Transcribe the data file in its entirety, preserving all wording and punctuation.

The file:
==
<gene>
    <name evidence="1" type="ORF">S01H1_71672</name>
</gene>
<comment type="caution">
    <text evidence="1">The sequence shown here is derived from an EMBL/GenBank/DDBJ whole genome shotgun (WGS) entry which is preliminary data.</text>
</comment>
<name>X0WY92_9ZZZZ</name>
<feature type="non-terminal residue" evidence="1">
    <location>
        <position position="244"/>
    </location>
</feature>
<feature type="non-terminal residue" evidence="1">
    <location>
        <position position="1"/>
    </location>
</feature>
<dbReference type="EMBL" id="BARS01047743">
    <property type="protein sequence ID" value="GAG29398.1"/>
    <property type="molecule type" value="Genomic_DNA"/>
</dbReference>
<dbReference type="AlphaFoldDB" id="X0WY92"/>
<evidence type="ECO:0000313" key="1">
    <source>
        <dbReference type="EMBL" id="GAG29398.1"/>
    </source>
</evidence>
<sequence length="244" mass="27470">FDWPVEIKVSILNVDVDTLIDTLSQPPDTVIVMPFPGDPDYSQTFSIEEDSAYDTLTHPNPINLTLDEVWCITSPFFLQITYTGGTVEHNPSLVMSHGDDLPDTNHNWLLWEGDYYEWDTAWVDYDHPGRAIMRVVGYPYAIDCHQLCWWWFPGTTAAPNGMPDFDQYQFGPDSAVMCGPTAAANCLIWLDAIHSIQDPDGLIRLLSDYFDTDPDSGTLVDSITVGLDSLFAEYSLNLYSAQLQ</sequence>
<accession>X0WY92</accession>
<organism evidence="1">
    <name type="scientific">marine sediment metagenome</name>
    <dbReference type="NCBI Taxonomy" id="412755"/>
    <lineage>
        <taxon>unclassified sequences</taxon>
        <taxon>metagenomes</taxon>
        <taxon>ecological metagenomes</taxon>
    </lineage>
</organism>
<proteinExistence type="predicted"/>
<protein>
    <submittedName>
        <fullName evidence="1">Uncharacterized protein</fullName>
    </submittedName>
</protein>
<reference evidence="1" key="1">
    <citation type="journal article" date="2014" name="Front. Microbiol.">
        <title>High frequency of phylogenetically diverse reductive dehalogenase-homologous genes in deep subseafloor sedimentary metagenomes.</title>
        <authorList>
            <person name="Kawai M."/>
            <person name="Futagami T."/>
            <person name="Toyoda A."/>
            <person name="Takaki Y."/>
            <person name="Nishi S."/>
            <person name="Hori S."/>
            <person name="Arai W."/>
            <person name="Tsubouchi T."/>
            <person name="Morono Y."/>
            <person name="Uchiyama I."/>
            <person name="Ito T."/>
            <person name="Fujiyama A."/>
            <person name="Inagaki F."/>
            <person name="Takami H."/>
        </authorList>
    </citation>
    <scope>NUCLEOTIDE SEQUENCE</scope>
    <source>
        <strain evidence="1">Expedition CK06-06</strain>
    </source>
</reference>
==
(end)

<gene>
    <name evidence="1" type="ORF">S01H1_71672</name>
</gene>
<comment type="caution">
    <text evidence="1">The sequence shown here is derived from an EMBL/GenBank/DDBJ whole genome shotgun (WGS) entry which is preliminary data.</text>
</comment>
<name>X0WY92_9ZZZZ</name>
<feature type="non-terminal residue" evidence="1">
    <location>
        <position position="244"/>
    </location>
</feature>
<feature type="non-terminal residue" evidence="1">
    <location>
        <position position="1"/>
    </location>
</feature>
<dbReference type="EMBL" id="BARS01047743">
    <property type="protein sequence ID" value="GAG29398.1"/>
    <property type="molecule type" value="Genomic_DNA"/>
</dbReference>
<dbReference type="AlphaFoldDB" id="X0WY92"/>
<evidence type="ECO:0000313" key="1">
    <source>
        <dbReference type="EMBL" id="GAG29398.1"/>
    </source>
</evidence>
<sequence length="244" mass="27470">FDWPVEIKVSILNVDVDTLIDTLSQPPDTVIVMPFPGDPDYSQTFSIEEDSAYDTLTHPNPINLTLDEVWCITSPFFLQITYTGGTVEHNPSLVMSHGDDLPDTNHNWLLWEGDYYEWDTAWVDYDHPGRAIMRVVGYPYAIDCHQLCWWWFPGTTAAPNGMPDFDQYQFGPDSAVMCGPTAAANCLIWLDAIHSIQDPDGLIRLLSDYFDTDPDSGTLVDSITVGLDSLFAEYSLNLYSAQLQ</sequence>
<accession>X0WY92</accession>
<organism evidence="1">
    <name type="scientific">marine sediment metagenome</name>
    <dbReference type="NCBI Taxonomy" id="412755"/>
    <lineage>
        <taxon>unclassified sequences</taxon>
        <taxon>metagenomes</taxon>
        <taxon>ecological metagenomes</taxon>
    </lineage>
</organism>
<proteinExistence type="predicted"/>
<protein>
    <submittedName>
        <fullName evidence="1">Uncharacterized protein</fullName>
    </submittedName>
</protein>
<reference evidence="1" key="1">
    <citation type="journal article" date="2014" name="Front. Microbiol.">
        <title>High frequency of phylogenetically diverse reductive dehalogenase-homologous genes in deep subseafloor sedimentary metagenomes.</title>
        <authorList>
            <person name="Kawai M."/>
            <person name="Futagami T."/>
            <person name="Toyoda A."/>
            <person name="Takaki Y."/>
            <person name="Nishi S."/>
            <person name="Hori S."/>
            <person name="Arai W."/>
            <person name="Tsubouchi T."/>
            <person name="Morono Y."/>
            <person name="Uchiyama I."/>
            <person name="Ito T."/>
            <person name="Fujiyama A."/>
            <person name="Inagaki F."/>
            <person name="Takami H."/>
        </authorList>
    </citation>
    <scope>NUCLEOTIDE SEQUENCE</scope>
    <source>
        <strain evidence="1">Expedition CK06-06</strain>
    </source>
</reference>